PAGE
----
Guys and $$$: the ancillary dance
By ELIZABETH GUIDERAlmost every creative heavyweight in Hollywood has such a guy. Not an agent or a manager or a personal trainer, but rather a guy whose job it is to bug studios to make sure the top talent is getting its fair share of the spoils.
These folk are generally referred to simply as "my guy," as in, "My guy thinks you're underreporting the revenues my show is making in syndication," or, alternatively, "My guy thinks there's DVD potential in that movie I did for you 25 years ago," or "My guy thinks my hit series ought to have its own Web site, rather than be only on the network's site."
In other words, these are the folks that look after the long-term interests of top-tier movie and TV talent, as distinct from what the studios do for these creators.
Studios and talent are equally "thrilled" when deals are first signed. But once the movie or series is back in the vault or on the shelf, the leverage shifts to the studio and away from the creator.
The guilds are supposed to play this "residual" role for working actors, directors, writers and producers, but the really big guys have come to rely on their own hired guns.
George Lucas has always had such people to ride herd on "Star Wars" and "Indiana Jones." Ditto the Broccolis for their Bonds. But they are no longer exceptions. That's because ancillary markets and new platforms have opened up new vistas for content: There is, in theory, a lot more money to be divvied up by profit participants.
The cadre of number-crunching negotiators shuns press and would rather be drawn-and-quartered than divulge the work they do for their clients. But they are an increasingly integral part of the inner workings of Hollywood.
By most accounts there are a half-dozen or so who make a living doing these "interventions." Most worked within the studio system at one time, usually on the financial, marketing or distribution side, but found themselves expendable during one or another wave of consolidation. Some come and go between jobs, as it were, but a tiny few make their living exclusively as "go-to guys."
Consider the cudgels they have taken up on behalf of their clients:
After "CSI: Miami" faltered in syndication with only $1.25 million an episode from A&E, Jerry Bruckheimer's guy helped maximize syndie revs for "CSI: NY," securing a "spike" from Spike TV, which forked out a whopping $2 million an episode for the Gotham-set skein.
Steven Bochco's guy helps assess what value Bochco's long-running "NYPD Blue" might still have in second-cycle syndication and in foreign, since Bochco owns half the negative, Fox the other.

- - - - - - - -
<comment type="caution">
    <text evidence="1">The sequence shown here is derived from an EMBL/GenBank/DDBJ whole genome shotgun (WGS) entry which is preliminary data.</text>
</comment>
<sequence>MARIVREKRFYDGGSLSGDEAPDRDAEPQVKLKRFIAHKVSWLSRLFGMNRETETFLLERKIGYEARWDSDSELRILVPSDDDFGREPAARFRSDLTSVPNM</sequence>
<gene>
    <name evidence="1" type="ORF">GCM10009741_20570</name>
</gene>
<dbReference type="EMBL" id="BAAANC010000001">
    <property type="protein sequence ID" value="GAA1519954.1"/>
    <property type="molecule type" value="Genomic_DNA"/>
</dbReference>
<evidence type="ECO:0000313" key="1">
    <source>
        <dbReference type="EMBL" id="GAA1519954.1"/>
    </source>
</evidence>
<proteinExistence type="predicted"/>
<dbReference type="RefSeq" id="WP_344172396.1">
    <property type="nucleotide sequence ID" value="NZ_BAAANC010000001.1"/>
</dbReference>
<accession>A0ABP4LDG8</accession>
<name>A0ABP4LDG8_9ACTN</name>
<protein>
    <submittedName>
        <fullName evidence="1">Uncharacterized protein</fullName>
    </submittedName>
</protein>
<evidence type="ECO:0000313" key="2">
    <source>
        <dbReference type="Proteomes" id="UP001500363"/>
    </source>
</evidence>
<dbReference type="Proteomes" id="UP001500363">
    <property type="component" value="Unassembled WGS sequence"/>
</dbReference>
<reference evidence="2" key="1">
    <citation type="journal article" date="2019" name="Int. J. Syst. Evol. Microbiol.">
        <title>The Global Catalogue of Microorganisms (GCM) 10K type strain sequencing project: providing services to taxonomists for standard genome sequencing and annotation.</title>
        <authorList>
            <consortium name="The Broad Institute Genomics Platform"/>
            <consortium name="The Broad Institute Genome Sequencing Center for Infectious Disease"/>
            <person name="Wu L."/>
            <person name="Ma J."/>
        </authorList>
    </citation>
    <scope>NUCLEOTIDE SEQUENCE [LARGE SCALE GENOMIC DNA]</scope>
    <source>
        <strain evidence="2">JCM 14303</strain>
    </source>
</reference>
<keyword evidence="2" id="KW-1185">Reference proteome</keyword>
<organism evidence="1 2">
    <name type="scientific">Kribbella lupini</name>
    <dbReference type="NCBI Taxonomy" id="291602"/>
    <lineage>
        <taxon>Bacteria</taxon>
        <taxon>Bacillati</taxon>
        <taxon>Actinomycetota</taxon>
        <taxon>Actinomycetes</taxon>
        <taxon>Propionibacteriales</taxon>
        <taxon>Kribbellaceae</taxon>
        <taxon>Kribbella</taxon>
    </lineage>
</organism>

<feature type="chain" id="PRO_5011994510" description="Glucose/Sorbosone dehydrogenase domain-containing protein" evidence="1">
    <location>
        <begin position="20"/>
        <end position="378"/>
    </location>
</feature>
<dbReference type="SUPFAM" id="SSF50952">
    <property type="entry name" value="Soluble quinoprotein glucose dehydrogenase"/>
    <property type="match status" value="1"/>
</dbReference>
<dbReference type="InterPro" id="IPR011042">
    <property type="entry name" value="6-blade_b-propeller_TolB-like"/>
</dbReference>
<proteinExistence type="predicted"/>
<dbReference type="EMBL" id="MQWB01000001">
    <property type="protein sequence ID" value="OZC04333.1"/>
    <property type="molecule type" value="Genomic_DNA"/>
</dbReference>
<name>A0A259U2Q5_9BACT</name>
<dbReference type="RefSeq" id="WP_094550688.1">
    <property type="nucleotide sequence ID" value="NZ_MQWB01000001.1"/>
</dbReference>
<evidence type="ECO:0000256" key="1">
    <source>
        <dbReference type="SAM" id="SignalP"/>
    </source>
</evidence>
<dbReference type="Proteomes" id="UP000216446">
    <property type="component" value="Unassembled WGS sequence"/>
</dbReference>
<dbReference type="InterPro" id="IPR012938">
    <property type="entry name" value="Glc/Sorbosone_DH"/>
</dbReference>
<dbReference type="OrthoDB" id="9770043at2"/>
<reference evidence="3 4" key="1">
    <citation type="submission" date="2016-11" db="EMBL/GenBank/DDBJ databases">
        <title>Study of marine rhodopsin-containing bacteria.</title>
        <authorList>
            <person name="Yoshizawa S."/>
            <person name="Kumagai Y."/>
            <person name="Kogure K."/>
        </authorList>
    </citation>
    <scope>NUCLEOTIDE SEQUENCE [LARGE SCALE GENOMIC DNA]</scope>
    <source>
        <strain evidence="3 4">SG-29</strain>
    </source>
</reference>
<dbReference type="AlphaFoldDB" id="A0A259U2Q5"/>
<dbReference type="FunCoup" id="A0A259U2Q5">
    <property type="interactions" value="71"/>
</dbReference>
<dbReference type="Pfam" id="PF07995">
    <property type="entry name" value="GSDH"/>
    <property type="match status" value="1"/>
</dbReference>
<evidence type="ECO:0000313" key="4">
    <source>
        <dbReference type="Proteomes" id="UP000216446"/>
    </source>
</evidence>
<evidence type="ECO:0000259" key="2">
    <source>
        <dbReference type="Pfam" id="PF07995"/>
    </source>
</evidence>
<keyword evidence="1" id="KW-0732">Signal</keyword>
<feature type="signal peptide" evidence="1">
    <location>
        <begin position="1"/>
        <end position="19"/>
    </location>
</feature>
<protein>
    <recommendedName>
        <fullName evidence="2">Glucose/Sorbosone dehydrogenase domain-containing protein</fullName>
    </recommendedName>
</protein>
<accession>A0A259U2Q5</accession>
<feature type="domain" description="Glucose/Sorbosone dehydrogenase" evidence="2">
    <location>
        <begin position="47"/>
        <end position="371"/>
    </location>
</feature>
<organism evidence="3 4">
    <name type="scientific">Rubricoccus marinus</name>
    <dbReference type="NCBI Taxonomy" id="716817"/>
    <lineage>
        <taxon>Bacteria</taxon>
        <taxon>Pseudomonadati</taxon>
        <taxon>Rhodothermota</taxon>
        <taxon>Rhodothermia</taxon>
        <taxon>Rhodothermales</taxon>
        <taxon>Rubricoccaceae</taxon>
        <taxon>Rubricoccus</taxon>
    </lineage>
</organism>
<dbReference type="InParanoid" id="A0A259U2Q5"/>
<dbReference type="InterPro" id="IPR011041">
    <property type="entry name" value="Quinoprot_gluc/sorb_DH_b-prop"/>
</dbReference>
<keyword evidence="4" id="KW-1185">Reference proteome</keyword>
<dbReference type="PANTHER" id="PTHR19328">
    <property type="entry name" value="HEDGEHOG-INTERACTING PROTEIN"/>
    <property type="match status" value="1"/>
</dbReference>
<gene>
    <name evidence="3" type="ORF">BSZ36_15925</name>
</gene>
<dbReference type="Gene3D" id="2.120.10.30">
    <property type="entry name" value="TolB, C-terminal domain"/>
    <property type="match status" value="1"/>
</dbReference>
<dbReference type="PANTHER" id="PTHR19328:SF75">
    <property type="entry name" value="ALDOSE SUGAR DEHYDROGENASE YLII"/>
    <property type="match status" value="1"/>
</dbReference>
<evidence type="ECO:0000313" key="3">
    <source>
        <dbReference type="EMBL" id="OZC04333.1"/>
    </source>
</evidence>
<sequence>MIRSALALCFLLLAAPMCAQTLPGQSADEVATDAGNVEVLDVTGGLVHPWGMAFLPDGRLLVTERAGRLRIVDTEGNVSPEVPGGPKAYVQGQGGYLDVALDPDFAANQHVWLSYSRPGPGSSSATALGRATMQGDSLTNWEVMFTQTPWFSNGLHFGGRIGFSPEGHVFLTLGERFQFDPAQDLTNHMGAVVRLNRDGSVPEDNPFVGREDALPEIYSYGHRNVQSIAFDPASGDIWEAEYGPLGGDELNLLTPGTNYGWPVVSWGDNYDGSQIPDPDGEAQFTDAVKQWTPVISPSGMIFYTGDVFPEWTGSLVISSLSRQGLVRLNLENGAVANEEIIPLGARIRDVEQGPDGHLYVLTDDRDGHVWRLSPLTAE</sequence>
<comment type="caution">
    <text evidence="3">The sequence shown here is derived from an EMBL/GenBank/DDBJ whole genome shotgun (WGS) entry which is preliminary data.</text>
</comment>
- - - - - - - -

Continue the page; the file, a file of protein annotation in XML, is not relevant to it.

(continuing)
Since financier George Soros bought 60 DreamWorks movie titles for $900 million, Soros' guy works on how to lean on Paramount to make sure those titles are properly exploited across all platforms.
The attitude of the studios toward these reps is ambivalent: From the conglom perspective, these guys can be irritatingly intrusive, because they have access to the companies' books, they ask discomforting questions and they take up a lot of time.
On the other hand, studio execs have a lot on their plate and can't always focus so relentlessly on one show or movie that might benefit from extra attention. These producer reps are paid to do just that for their clients. Most importantly, they can help studios avoid needless friction with talent -- including that worst of all possible fates, a lawsuit.
None of the studios wants a repeat of the James Garner legal battle over revenues from "The Rockford Files," the complaints from David Duchovny about his share of "The X-Files" haul or, more recently, Peter Jackson's tiff with New Line over gross points from "The Lord of the Rings" films.
"It's not just about a proper cut of the money, but rather about how to maximize the potential for money," insists one source close to the cadre of reps.
Says another source who has worked in this area: "It's about goosing the studios to pay more attention to assets, their timing in syndication, their inclusion in or exclusion from packages of product, their possibilities in online and new media, their spinoff or format potential."
Everyone is really on the same side in this, these sources insist. It's just that congloms' interests don't always dovetail with those of creatives.
In the push and pull of Hollywood's competing interests, these guys, however much they fly under the radar, are there to push back.
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